From the creator of HBO's The Wire , the classic book about homicide investigation that became the basis for the hit television show The scene is Baltimore. Twice every three days another citizen is shot, stabbed, or bludgeoned to death. At the center of this hurricane of crime is the city's homicideMore »
From the creator of HBO's The Wire , the classic book about homicide investigation that became the basis for the hit television show The scene is Baltimore. Twice every three days another citizen is shot, stabbed, or bludgeoned to death. At the center of this hurricane of crime is the city's homicide unit, a small brotherhood of hard men who fight for whatever justice is possible in a deadly world. David Simon was the first reporter ever to gain unlimited access to a homicide unit, and this electrifying book tells the true story of a year on the violent streets of an American city. The narrative follows Donald Worden, a veteran investigator; Harry Edgerton, a black detective in a mostly white unit; and Tom Pellegrini, an earnest rookie who takes on the year's most difficult case, the brutal rape and murder of an eleven-year-old girl. Originally published fifteen years ago, Homicide became the basis for the acclaimed television show of the same name. This new edition--which includes a new introduction, an afterword, and photographs--revives this classic, riveting tale about the men who work on the dark side of the American experience.« Less
a year on the killing streets
"Includes a new afterword by the author"--Cover
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Beyond those worldly concerns, this same detective—if he knows his business—is obligated to arrive in the legal arena with a mind clouded by something other than transcendent visions of moral victory. In his heart of hearts, a veteran detective is inspired not by the glories of the courthouse, but by Rule Number Nine in the lexicon, to wit: 9A. To a jury, any doubt is reasonable. 9B. The better the case, the worse the jury. And, in addition to rules 9A and 9B: 9C. A good man is hard to find, but twelve of them, gathered together in one place, is a miracle.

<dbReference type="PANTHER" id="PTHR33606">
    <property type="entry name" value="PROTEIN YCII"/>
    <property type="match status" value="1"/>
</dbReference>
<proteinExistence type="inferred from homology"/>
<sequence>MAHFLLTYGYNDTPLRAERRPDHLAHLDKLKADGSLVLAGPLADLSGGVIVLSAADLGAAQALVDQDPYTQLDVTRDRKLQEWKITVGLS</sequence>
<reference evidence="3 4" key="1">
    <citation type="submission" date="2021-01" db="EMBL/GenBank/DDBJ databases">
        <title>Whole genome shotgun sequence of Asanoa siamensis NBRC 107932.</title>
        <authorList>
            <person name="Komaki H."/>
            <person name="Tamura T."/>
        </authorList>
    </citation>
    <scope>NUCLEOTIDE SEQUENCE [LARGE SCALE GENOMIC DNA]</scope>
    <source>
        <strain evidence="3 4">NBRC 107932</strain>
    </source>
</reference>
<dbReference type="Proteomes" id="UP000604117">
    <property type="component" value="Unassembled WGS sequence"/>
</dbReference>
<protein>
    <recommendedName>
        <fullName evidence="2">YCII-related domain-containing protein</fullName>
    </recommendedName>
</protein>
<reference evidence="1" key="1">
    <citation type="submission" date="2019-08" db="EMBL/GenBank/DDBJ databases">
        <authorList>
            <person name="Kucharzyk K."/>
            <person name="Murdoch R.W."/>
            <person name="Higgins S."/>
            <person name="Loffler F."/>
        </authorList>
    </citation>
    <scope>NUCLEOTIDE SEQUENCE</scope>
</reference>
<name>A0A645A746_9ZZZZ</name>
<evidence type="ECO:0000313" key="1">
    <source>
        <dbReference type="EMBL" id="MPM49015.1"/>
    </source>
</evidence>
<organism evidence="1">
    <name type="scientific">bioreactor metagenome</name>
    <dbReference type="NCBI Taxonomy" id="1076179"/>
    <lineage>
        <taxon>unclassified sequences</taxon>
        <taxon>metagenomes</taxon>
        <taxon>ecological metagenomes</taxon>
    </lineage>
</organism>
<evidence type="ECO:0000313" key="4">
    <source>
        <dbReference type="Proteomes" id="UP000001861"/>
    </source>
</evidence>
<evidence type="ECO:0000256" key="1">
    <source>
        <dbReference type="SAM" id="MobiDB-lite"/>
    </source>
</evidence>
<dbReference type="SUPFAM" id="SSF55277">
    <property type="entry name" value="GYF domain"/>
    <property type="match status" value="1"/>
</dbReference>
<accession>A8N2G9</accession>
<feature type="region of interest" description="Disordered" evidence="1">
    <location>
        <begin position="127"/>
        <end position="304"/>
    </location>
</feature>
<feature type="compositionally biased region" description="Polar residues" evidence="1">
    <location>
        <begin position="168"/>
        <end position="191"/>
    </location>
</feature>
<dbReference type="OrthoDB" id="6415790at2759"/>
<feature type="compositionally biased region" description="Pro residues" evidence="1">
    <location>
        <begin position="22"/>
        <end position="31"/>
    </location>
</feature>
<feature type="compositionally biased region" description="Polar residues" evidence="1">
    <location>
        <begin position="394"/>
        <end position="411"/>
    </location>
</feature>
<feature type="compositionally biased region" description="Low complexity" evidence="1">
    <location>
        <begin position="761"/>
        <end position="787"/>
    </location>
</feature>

“You shoot a guy, hey,” the sergeant adds with a shrug. “You shoot another guy—well, okay, this is Baltimore. You shoot three guys, it’s time to admit you have a problem.”
Only one scenario, in fact, offers less hope than a body in an alley. When a Baltimore homicide detective is called to the woods and brambles along the far western edge of the city, it can only mean that one of the city’s inhabitants has done a very bad thing and done it very, very well. For two generations, Leakin Park has been Baltimore’s favored dumping ground for those who depart this vale by bullet or blade. . . . Police department legend includes one story, apocryphal perhaps, in which a class of trainees searching one quadrant of the park for a missing person was reminded by a Southwestern District shift commander, with tongue planted in cheek, that they were looking for one body in particular: “If you go grabbing at every one you find, we’ll be here all day.”
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